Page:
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PUBLIC HEALTH & EDUCATION | Teen Pregnancy Rate in South Carolina Increasing, State Health Department Reports

PUBLIC HEALTH & EDUCATION | Teen Pregnancy Rate in South Carolina Increasing, State Health Department Reports
[Sept. 18, 2008]

The teen pregnancy rate in South Carolina increased from 2004 to 2006 after declining for the previous decade, according to new data from the state Department of Health and Environmental Control, the AP/Columbia State reports.

More than 10,000 female South Carolinians ages 10 to 19 were pregnant in 2006, about 25% for the second time. After a 25% decline in the teen pregnancy rate from 1994 to 2004, the rate increased from 33 pregnancies per 1,000 female teens in 2004 to 36 pregnancies per 1,000 female teens in 2006.

The South Carolina Campaign To Prevent Teen Pregnancy called for more "abstinence-first" messages to be enforced by schools and other groups, combined with age-appropriate sex education. The group's executive director, Forrest Alton, said that the conversation must "begin and end" with parents but that "schools and community groups also have a very important role." According to the AP/State, some experts attribute the increase in the national pregnancy rate to increased federal funding for abstinence-only education instead of funding comprehensive sex education programs.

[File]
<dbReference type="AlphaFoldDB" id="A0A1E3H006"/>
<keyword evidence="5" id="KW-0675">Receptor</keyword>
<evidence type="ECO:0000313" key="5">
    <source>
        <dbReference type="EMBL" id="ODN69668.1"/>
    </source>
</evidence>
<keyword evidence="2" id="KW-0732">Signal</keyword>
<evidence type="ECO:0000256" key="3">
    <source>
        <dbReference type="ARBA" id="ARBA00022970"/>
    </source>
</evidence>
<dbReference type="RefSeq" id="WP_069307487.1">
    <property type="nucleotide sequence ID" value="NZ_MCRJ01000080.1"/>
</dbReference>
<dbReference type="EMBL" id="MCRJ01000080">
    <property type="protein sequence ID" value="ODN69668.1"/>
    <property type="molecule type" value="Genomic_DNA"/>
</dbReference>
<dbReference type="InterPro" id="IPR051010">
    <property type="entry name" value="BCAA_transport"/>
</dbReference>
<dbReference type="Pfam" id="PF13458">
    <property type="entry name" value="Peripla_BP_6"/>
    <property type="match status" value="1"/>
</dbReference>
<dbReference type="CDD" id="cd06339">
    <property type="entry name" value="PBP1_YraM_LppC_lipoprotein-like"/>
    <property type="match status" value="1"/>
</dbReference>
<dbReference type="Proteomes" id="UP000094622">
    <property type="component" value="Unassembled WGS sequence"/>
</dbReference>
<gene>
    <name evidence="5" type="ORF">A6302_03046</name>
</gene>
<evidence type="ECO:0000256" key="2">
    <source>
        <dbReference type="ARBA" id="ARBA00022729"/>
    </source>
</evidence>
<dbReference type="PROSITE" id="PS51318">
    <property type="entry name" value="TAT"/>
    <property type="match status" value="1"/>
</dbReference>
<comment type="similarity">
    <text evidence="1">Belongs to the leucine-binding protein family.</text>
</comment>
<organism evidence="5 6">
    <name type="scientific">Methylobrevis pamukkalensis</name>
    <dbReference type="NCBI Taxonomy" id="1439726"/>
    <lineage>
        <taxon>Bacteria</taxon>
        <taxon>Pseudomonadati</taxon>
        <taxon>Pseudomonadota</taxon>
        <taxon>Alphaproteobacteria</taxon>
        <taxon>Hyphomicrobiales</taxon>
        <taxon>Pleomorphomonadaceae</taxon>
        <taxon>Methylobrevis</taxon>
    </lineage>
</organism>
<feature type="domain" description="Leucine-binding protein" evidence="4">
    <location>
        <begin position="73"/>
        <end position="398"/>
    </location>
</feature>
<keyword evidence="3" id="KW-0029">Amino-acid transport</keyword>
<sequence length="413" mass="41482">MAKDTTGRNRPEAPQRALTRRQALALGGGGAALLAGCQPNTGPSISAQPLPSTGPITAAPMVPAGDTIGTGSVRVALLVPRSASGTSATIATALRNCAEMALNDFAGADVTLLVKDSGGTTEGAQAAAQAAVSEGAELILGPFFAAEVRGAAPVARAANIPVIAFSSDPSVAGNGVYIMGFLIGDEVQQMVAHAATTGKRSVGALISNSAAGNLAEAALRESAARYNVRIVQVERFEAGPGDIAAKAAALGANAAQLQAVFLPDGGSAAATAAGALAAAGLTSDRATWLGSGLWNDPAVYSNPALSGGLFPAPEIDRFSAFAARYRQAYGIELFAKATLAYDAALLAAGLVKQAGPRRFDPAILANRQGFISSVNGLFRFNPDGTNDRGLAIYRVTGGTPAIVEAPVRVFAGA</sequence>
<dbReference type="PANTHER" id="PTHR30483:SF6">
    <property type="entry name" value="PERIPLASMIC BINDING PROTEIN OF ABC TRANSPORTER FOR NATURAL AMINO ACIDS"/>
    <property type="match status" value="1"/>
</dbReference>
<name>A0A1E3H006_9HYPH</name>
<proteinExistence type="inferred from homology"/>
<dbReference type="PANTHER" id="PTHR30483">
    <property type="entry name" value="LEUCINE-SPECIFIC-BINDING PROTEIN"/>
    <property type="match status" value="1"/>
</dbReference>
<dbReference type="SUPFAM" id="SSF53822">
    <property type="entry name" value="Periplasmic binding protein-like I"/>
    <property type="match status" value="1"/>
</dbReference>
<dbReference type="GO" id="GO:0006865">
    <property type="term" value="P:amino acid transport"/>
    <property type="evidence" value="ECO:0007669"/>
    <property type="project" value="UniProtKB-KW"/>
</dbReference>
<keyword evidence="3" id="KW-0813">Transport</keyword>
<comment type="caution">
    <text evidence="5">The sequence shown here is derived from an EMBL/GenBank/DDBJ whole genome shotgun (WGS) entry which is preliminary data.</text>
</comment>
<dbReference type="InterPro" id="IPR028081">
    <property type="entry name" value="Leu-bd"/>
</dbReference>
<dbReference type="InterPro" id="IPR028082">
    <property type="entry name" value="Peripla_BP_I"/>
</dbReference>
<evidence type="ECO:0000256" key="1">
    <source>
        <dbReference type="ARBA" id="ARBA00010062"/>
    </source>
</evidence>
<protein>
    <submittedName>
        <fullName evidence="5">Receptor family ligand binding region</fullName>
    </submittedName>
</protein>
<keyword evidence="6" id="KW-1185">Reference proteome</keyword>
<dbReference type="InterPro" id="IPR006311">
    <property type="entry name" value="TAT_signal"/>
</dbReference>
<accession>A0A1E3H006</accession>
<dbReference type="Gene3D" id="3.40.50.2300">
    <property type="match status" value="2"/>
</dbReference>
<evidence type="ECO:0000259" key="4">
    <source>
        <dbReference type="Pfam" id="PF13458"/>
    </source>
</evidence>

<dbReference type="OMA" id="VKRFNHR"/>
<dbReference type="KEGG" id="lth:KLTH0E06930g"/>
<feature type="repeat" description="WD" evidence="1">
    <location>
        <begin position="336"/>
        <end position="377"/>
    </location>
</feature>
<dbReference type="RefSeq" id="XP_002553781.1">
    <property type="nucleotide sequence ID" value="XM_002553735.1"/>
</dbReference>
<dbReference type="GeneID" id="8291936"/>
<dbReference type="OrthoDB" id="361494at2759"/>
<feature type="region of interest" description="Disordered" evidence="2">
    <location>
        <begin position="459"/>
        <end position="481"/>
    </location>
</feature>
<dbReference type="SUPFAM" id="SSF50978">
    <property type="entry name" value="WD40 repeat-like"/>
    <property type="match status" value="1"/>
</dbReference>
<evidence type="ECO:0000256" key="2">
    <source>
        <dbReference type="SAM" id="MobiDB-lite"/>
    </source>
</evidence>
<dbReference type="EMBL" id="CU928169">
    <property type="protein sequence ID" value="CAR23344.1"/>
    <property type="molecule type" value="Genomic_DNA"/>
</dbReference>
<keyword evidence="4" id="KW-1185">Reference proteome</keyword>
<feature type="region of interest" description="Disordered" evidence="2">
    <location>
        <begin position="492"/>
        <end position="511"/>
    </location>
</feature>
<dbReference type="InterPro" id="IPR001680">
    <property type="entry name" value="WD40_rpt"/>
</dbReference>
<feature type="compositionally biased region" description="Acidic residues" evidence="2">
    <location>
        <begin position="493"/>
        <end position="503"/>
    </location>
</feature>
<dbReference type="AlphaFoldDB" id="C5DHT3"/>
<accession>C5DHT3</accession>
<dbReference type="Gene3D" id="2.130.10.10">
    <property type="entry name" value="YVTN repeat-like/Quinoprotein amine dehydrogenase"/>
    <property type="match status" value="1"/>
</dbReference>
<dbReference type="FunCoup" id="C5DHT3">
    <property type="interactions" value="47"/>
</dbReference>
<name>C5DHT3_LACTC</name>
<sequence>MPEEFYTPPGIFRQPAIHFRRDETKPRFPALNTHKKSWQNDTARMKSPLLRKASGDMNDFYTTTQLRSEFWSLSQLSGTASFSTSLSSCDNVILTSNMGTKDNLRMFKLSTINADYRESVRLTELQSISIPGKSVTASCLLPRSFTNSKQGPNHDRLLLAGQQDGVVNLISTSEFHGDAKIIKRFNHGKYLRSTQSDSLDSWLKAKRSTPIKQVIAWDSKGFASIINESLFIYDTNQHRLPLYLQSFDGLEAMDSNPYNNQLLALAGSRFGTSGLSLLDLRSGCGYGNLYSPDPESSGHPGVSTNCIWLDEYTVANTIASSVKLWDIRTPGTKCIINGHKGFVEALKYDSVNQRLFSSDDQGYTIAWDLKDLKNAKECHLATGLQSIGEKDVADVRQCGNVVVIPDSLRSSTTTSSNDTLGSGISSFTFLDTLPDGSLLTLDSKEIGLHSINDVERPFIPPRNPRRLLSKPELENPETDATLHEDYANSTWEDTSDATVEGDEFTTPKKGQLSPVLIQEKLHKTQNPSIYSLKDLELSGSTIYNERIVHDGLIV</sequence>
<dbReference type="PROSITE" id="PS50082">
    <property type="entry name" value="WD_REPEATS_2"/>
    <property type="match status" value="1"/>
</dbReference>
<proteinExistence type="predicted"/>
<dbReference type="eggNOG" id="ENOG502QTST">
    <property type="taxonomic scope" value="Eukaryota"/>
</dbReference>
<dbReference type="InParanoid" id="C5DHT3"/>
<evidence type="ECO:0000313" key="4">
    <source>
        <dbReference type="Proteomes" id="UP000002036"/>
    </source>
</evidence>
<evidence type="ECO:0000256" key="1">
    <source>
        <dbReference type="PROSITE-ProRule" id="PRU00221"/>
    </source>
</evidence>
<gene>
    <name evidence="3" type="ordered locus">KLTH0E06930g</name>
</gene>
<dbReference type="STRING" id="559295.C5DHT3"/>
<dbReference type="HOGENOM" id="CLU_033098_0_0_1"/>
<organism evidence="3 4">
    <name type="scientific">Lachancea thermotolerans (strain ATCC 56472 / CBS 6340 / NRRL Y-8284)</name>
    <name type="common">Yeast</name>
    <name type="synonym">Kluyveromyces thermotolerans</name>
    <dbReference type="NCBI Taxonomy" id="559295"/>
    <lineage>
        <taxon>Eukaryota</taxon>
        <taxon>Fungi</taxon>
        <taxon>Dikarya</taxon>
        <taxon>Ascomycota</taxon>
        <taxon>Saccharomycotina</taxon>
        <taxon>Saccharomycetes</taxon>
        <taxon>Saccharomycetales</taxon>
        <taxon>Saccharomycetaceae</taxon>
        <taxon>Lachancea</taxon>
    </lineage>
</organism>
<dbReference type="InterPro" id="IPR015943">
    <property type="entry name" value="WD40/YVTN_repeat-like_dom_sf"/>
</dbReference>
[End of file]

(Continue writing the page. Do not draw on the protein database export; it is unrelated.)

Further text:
The South Carolina Campaign estimated that teen pregnancies in the state cost taxpayers $156 million in 2004 (Collins, AP/Columbia State, 9/17).